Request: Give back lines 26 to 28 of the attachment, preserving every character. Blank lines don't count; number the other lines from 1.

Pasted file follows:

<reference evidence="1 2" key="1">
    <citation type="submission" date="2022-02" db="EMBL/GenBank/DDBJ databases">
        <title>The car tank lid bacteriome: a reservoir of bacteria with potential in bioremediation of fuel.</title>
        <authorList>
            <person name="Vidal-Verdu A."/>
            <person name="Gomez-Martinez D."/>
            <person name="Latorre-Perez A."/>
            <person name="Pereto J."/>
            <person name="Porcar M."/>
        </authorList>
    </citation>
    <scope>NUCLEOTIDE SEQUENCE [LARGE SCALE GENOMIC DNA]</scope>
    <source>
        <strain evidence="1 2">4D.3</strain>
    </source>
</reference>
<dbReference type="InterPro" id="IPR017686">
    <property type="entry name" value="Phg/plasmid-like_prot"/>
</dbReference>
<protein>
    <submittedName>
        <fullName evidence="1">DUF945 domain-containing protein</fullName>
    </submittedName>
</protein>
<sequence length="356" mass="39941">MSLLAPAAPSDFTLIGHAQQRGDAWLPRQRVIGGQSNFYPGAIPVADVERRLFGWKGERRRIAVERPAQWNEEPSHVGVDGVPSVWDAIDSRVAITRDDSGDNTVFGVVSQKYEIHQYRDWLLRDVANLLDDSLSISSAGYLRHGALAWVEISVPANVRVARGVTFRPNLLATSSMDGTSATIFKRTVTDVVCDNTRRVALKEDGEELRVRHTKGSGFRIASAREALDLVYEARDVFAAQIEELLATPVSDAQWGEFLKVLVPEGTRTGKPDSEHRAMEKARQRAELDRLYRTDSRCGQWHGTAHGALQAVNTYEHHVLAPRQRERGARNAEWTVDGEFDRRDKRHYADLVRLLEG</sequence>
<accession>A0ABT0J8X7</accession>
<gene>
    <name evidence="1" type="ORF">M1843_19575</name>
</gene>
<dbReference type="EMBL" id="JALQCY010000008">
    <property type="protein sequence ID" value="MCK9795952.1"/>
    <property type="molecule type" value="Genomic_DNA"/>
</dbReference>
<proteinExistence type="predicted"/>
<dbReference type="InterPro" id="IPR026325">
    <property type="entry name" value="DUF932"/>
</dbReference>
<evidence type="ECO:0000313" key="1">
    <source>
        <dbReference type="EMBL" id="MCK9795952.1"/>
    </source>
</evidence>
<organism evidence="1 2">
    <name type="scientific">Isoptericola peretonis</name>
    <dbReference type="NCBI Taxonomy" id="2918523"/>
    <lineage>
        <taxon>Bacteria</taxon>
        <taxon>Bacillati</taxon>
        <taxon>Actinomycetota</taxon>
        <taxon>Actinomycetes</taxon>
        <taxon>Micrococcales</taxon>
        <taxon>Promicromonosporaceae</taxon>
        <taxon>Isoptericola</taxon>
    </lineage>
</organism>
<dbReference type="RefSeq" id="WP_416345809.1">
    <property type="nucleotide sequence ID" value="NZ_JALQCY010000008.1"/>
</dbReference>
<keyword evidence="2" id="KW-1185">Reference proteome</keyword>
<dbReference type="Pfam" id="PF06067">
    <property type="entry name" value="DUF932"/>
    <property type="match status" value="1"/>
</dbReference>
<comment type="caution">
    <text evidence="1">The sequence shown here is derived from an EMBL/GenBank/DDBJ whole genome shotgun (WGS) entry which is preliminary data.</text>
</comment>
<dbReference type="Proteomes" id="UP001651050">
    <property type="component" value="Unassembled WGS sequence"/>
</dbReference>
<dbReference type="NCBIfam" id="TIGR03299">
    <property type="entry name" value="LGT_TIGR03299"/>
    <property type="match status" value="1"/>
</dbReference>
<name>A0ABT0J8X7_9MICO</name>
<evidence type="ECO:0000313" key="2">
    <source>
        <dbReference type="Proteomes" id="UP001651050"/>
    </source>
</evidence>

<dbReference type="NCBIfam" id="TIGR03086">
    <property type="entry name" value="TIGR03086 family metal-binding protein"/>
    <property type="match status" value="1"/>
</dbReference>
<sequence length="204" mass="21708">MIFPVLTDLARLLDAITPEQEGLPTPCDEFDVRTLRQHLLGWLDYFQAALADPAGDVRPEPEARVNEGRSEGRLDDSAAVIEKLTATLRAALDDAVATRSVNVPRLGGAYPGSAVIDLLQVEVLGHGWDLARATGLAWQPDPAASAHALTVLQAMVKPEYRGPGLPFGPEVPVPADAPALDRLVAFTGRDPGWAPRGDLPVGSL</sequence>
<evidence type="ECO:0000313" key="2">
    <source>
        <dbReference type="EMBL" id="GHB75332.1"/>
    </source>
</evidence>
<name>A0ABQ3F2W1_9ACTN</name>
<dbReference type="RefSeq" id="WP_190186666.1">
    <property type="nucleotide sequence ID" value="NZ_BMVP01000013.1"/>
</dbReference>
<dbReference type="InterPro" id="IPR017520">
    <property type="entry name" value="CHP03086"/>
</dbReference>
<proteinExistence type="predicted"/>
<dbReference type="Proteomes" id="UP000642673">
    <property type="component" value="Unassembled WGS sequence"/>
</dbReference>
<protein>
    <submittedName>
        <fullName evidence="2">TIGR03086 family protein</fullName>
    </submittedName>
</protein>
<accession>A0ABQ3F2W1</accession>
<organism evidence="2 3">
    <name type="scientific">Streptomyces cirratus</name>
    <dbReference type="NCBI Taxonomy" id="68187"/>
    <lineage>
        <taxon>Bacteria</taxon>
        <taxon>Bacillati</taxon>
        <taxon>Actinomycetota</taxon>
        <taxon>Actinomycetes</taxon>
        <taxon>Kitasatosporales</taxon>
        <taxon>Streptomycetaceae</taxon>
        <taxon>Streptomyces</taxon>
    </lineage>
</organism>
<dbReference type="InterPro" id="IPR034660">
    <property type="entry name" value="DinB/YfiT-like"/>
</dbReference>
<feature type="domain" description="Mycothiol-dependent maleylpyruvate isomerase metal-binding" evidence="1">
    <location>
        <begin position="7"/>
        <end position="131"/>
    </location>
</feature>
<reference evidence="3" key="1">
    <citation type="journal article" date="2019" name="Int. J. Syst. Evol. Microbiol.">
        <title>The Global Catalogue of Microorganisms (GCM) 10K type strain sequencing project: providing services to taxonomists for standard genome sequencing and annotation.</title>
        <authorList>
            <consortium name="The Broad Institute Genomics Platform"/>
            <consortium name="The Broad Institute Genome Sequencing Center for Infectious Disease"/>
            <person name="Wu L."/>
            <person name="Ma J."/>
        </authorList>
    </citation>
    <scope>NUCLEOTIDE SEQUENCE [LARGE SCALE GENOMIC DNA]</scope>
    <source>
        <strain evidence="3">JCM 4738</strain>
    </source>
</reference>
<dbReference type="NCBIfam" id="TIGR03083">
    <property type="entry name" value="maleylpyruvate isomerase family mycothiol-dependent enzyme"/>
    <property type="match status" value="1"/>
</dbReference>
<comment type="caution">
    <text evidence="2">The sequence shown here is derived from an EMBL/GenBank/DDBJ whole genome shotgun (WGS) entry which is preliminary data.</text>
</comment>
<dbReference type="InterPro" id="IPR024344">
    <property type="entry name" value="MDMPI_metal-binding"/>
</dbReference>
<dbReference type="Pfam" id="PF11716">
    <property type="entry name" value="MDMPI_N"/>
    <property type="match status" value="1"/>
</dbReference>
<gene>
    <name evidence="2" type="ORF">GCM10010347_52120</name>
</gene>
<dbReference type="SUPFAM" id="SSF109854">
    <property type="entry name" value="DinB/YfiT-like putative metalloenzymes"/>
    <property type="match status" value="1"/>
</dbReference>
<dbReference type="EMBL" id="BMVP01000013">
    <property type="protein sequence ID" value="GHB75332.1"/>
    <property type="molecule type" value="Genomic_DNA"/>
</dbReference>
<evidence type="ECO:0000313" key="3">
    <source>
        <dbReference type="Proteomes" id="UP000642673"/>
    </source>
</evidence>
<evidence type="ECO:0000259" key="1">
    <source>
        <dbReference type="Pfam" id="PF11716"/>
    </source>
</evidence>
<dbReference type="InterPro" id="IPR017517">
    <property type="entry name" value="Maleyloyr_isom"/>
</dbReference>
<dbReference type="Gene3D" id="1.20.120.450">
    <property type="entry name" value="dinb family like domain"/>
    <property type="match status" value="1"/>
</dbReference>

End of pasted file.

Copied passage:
<accession>A0ABT0J8X7</accession>
<gene>
    <name evidence="1" type="ORF">M1843_19575</name>